Yesler Central

Centralizing communication efforts in Seattle's oldest low-income public housing community

Yesler Central is a platform designed to bridge the communication gap between administrative staff and residents at Yesler Terrace, a low-income public housing community in Seattle.

My team of 4 partnered with the Seattle Housing Authority (SHA) to explore communication strategies to encourage greater community engagement among Yesler Terrace residents.

From March to June 2018, we conducted user research, uncovered key insights, and investigated design opportunities to support greater awareness and access to resources in Yesler Terrace.

Seattle Housing Authority

User Research
Interaction Design

Mar–Jun 2018 (12 weeks)

Excellence in Design @ HCDE Capstone 2018



To better understand Yesler Terrace, we sought out to learn its history, consulted with our clients from SHA, carried out observational field studies in community spaces, and conducted semi-structured interviews with people in the community.




The people that live in Yesler Terrace. A widely diverse group with varying needs and preferences. Many are recent immigrants and refugees.

SHA Staff

Employees of Seattle Housing Authority, they work onsite and support residents by informing them of helpful resources and services available to them

Service Providers

External organizations that partner with SHA to offer free + affordable social welfare programs for residents

Client Concerns

The SHA approached our team with the following concerns.

Redundancy among service providers
With many services offered, there may be overlap in types of resources/events offered. e.g. Many services are geared towards K-12 education and less in other sectors.

Difficulties creating two-way dialogue with residents
Service providers usually come from outside of the Yesler Terrace community.
Residents may not know where exactly to get support if they need it.
Multiple language barriers and tech proficiency barriers exist.

Key Themes

We analyzed data from qualitative research (field studies and interviews) and identified these three themes that represent the current status of community concerns.

The population is constantly changing due to high resident turnover and market-rate residents moving in.

Communication Methods
Flyers are a commonly used mode of advertisement in the community.
Every stakeholder uses and prefers communicating by word of mouth.
Consistency among people and programming builds community trust.

Community Investment
A community-oriented mindset leads to increased resident engagement.
Time and personal investment in people and relationships ultimately builds trust and opens up a two-way dialogue.
How might we improve the distribution of information about resources from Yesler Terrace staff to residents?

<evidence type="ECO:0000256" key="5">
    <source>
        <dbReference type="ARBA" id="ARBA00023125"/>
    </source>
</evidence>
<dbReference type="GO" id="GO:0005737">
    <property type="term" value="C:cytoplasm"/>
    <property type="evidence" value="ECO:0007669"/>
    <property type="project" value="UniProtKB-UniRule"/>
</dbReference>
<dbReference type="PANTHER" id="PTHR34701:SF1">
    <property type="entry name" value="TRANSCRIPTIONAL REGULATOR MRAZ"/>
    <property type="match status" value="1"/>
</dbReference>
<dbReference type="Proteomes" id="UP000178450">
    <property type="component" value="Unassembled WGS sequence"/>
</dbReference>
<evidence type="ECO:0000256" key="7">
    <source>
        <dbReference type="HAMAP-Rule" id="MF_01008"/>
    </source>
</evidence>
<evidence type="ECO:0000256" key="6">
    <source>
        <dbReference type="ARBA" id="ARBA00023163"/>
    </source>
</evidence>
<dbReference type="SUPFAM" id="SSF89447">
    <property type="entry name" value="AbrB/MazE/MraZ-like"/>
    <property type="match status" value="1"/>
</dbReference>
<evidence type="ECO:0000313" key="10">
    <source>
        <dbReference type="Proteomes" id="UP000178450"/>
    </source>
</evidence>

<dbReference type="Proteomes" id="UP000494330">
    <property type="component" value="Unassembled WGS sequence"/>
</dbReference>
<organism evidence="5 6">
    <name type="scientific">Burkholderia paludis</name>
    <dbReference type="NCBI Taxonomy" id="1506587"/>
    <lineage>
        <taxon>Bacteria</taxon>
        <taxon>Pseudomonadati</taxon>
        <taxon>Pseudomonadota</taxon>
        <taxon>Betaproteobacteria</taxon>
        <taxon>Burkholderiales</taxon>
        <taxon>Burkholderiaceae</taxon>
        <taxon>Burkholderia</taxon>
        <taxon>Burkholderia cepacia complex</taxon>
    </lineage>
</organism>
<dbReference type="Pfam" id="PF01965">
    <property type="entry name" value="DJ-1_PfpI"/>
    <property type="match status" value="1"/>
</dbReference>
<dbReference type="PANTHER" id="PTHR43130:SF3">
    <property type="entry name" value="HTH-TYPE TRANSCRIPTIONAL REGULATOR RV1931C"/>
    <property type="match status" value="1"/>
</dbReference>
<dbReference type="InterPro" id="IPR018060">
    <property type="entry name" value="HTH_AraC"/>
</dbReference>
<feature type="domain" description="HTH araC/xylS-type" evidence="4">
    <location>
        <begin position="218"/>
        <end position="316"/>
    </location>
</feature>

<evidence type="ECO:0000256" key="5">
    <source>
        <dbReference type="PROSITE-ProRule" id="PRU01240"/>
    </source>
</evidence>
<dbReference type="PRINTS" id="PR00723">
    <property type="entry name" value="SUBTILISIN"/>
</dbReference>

Design Goals

Streamline communication channels to reduce information redundancy.
Create greater awareness of where resources and information exist.

Utilize a variety of methods and platforms to accommodate for diverse communications preferences.

Emphasize community
Support two-way dialogue between residents and SHA staff.
Draw upon an existing network of trusted and established community figures.

Designed for long-term operation: low maintenance and minimal upkeep.



Taking our insights and design goals, we started exploring ideas together with our stakeholders. We conducted a participatory design workshop with our stakeholders, then started mapping those shared ideas to realistic design opportunities.

Participatory Design Workshop

We hosted a design workshop that brought stakeholders into one room, face-to-face, to have them collaborate on communication solutions together.

The workshop offered participants the opportunity to call on their own experiences to offer ideas, and to be exposed to the perspectives of other stakeholders.

Photos from during the workshop

Design Opportunities

Many ideas emerged from our workshop and internal team ideation, so we got to work on conceptualizing + prototyping those ideas.

Giving each idea a fair chance, we sketched out all ideas to easily compare + contrast them.

From those ideas, we extracted three general categories that the ideas fall into:
Products, Events, and Processes.

Our team moved forward with the three highlighted product ideas. All others were combined to contribute towards the top ideas, or were out of our project scope.

Top 3 Concepts

Each of the three concepts was prototyped to medium fidelity, mapped to our design goals, and further analyzed for their strengths and weaknesses.

Each medium-fidelity prototype with its accompanying concept brainstorm.



We tested our prototyped concepts with stakeholders. Each prototype was examined based on desirability, usability, and feasibility.

Based on feedback from testing, we took a step back and reconsidered our goals for the overall project. We made the ultimate decision to pivot the direction of our project.